The Cleveland Museum of Art

Collection Online as of February 26, 2024

Two-Spouted Strainer Askos (Flask) with Lid

Two-Spouted Strainer Askos (Flask) with Lid

300–200 BCE
Diameter of mouth: 14.5 cm (5 11/16 in.); Overall: 37 x 31 cm (14 9/16 x 12 3/16 in.)
Location: 102D Pre-Roman

Did You Know?

Each spout has a built-in strainer—one near the top, the other near the bottom.


Although now referred to by the Greek term askos, because of its resemblance to the animal skins used to hold wine in ancient Greece, this ceramic shape developed in the South Italian region of Daunia (north of Apulia, on the Adriatic coast). This example is unusual for its three openings—one covered by a lid, the others spouted with built-in strainers. Its profusely painted decoration, mostly geometric and vegetal patterns applied in black with added red and white, is arranged in bands that follow the contours of the vessel.
  • 1915
    Through Harold Woodbury Parsons, New York, NY, sold to the Cleveland Museum of Art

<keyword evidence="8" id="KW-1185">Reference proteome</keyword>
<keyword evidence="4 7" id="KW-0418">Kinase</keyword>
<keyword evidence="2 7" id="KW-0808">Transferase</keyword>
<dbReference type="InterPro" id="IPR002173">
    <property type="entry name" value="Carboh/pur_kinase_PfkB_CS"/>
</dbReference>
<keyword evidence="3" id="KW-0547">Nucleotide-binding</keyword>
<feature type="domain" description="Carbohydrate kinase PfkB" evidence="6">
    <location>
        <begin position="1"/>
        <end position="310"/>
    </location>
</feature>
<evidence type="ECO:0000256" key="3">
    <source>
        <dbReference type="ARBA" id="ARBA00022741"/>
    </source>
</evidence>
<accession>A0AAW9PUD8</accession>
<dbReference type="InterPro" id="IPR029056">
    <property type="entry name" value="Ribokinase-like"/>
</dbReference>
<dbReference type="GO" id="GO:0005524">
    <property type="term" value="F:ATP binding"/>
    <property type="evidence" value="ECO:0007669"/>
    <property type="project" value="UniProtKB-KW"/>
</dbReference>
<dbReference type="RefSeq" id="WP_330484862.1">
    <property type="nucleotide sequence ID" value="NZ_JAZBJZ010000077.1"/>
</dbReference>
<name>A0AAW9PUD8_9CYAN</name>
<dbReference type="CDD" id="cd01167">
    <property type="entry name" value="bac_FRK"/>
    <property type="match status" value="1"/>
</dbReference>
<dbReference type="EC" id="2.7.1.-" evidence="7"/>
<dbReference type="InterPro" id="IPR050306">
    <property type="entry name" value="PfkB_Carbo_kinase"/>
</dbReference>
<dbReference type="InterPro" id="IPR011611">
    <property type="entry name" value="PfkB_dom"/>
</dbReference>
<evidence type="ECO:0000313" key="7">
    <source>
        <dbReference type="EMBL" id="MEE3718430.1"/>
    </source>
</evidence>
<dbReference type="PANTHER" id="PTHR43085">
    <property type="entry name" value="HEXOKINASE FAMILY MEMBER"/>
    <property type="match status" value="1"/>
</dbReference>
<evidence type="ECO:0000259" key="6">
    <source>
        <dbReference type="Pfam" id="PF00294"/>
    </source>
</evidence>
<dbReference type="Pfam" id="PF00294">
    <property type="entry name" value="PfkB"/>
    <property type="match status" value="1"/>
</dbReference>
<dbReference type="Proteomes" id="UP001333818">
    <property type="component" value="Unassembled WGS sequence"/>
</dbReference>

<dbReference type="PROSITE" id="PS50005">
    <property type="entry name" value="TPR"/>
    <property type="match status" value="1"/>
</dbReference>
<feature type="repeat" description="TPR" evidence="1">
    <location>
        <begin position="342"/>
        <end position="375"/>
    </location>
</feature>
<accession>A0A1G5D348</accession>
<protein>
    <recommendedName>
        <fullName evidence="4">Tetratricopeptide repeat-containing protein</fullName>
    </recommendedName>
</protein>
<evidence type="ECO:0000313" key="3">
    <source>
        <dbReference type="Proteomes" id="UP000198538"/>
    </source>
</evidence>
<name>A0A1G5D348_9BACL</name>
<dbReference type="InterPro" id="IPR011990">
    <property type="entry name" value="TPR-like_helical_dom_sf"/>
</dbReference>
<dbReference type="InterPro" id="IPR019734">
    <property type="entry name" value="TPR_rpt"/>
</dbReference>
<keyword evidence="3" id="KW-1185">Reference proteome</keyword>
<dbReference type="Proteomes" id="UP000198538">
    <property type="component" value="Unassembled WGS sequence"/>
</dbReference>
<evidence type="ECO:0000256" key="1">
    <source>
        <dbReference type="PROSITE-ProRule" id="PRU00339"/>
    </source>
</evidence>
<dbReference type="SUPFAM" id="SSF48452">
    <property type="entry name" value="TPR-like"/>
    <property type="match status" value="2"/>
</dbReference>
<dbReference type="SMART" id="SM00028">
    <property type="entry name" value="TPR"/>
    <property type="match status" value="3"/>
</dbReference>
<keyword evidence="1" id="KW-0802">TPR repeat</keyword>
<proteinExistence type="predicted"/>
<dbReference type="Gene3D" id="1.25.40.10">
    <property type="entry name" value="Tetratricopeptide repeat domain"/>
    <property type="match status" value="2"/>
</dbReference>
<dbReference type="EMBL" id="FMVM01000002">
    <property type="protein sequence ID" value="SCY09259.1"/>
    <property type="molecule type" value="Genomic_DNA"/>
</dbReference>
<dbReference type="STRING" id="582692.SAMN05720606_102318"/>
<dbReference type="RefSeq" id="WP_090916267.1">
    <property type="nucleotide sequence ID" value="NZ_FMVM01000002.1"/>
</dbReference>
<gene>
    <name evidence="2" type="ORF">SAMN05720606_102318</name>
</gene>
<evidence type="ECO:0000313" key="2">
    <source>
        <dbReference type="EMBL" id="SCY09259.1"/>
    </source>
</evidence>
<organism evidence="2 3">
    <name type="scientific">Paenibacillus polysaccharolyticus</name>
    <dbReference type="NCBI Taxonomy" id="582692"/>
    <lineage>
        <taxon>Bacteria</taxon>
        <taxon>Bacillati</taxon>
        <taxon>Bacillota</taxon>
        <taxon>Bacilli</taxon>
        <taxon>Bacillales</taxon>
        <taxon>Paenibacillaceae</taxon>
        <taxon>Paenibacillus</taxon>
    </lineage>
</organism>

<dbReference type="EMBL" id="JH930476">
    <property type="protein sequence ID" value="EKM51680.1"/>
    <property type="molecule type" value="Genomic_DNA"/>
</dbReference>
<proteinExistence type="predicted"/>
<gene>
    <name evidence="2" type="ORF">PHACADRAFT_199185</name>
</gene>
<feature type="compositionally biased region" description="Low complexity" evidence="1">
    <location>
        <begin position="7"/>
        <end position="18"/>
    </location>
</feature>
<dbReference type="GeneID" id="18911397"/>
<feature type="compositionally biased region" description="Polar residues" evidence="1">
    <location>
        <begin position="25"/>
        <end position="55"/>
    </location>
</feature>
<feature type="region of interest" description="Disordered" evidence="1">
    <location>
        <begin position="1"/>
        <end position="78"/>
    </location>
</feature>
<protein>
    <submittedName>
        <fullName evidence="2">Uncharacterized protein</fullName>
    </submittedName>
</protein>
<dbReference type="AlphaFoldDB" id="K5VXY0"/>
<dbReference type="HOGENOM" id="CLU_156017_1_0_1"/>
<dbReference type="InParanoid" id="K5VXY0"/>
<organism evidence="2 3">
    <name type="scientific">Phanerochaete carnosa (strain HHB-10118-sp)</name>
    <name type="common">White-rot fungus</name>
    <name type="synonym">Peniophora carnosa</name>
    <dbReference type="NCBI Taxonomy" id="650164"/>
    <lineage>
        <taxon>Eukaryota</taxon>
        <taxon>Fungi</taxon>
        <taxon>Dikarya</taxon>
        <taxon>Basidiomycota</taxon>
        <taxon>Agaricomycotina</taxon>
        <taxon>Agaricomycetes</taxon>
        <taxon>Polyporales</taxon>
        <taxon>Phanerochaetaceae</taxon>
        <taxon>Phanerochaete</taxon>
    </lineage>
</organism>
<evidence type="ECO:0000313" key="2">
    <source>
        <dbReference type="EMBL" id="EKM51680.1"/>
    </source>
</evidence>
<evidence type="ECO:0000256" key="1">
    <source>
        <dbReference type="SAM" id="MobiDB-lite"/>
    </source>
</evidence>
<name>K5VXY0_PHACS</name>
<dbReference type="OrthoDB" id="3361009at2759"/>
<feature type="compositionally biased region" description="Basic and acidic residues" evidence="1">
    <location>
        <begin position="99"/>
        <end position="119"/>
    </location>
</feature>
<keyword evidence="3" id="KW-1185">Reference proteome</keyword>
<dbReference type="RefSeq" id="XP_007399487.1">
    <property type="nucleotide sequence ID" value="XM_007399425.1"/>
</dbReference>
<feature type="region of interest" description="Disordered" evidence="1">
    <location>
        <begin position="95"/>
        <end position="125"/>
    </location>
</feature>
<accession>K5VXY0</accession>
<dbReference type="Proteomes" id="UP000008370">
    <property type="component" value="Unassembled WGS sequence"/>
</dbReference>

The Cleveland Museum of Art, Cleveland, OH
  • Beazley Archive. n.d. Beazley Archive Pottery Database. Oxford: Beazley Archive. BAPD 1001478
    Boulter, C. G., Jenifer Neils, and Gisela Walberg. Corpus Vasorum Antiquorum. Princeton, N.J.: Princeton University Press, 1971. p. 30, Plate 48, I
  • Inaugural Exhibition. The Cleveland Museum of Art, Cleveland, OH (organizer) (co-organizer) (June 6-September 20, 1916).
  • {{cite web|title=Two-Spouted Strainer Askos (Flask) with Lid|url=false|author=|year=300–200 BCE|access-date=26 February 2024|publisher=Cleveland Museum of Art}}

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